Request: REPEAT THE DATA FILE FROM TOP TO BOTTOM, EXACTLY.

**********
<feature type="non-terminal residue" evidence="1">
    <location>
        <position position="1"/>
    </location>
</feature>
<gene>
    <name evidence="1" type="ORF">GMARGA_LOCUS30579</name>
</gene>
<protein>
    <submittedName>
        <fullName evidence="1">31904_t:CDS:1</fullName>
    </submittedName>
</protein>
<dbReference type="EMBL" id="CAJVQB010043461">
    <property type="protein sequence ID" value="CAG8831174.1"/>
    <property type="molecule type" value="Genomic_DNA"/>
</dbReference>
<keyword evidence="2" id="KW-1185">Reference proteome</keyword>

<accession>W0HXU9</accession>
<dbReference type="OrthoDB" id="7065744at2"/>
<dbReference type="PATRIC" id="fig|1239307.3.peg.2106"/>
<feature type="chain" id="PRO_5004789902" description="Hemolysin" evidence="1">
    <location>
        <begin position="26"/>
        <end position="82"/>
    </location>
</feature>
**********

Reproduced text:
<feature type="non-terminal residue" evidence="1">
    <location>
        <position position="1"/>
    </location>
</feature>
<gene>
    <name evidence="1" type="ORF">GMARGA_LOCUS30579</name>
</gene>
<protein>
    <submittedName>
        <fullName evidence="1">31904_t:CDS:1</fullName>
    </submittedName>
</protein>
<dbReference type="EMBL" id="CAJVQB010043461">
    <property type="protein sequence ID" value="CAG8831174.1"/>
    <property type="molecule type" value="Genomic_DNA"/>
</dbReference>
<keyword evidence="2" id="KW-1185">Reference proteome</keyword>

<accession>W0HXU9</accession>
<dbReference type="OrthoDB" id="7065744at2"/>
<dbReference type="PATRIC" id="fig|1239307.3.peg.2106"/>
<feature type="chain" id="PRO_5004789902" description="Hemolysin" evidence="1">
    <location>
        <begin position="26"/>
        <end position="82"/>
    </location>
</feature>